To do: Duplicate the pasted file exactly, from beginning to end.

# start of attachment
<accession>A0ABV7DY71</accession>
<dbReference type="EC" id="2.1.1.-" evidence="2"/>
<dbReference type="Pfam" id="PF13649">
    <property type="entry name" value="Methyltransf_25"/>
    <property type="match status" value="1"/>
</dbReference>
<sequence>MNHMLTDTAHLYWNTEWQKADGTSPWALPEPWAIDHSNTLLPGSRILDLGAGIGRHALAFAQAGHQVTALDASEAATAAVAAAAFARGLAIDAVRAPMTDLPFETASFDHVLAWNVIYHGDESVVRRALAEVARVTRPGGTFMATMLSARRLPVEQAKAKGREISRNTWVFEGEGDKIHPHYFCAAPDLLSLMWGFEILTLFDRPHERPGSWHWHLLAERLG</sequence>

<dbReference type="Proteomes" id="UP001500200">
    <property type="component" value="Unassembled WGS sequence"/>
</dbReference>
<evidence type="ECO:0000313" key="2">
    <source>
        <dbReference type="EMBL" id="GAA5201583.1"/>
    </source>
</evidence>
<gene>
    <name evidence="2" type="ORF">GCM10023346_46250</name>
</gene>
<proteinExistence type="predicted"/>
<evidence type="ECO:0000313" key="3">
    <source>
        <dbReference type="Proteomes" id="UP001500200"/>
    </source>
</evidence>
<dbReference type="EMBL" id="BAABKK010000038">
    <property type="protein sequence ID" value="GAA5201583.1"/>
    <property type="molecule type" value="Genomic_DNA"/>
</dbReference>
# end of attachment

<accession>A0ABV7DY71</accession>
<dbReference type="EC" id="2.1.1.-" evidence="2"/>
<dbReference type="Pfam" id="PF13649">
    <property type="entry name" value="Methyltransf_25"/>
    <property type="match status" value="1"/>
</dbReference>
<sequence>MNHMLTDTAHLYWNTEWQKADGTSPWALPEPWAIDHSNTLLPGSRILDLGAGIGRHALAFAQAGHQVTALDASEAATAAVAAAAFARGLAIDAVRAPMTDLPFETASFDHVLAWNVIYHGDESVVRRALAEVARVTRPGGTFMATMLSARRLPVEQAKAKGREISRNTWVFEGEGDKIHPHYFCAAPDLLSLMWGFEILTLFDRPHERPGSWHWHLLAERLG</sequence>

<dbReference type="Proteomes" id="UP001500200">
    <property type="component" value="Unassembled WGS sequence"/>
</dbReference>
<evidence type="ECO:0000313" key="2">
    <source>
        <dbReference type="EMBL" id="GAA5201583.1"/>
    </source>
</evidence>
<gene>
    <name evidence="2" type="ORF">GCM10023346_46250</name>
</gene>
<proteinExistence type="predicted"/>
<evidence type="ECO:0000313" key="3">
    <source>
        <dbReference type="Proteomes" id="UP001500200"/>
    </source>
</evidence>
<dbReference type="EMBL" id="BAABKK010000038">
    <property type="protein sequence ID" value="GAA5201583.1"/>
    <property type="molecule type" value="Genomic_DNA"/>
</dbReference>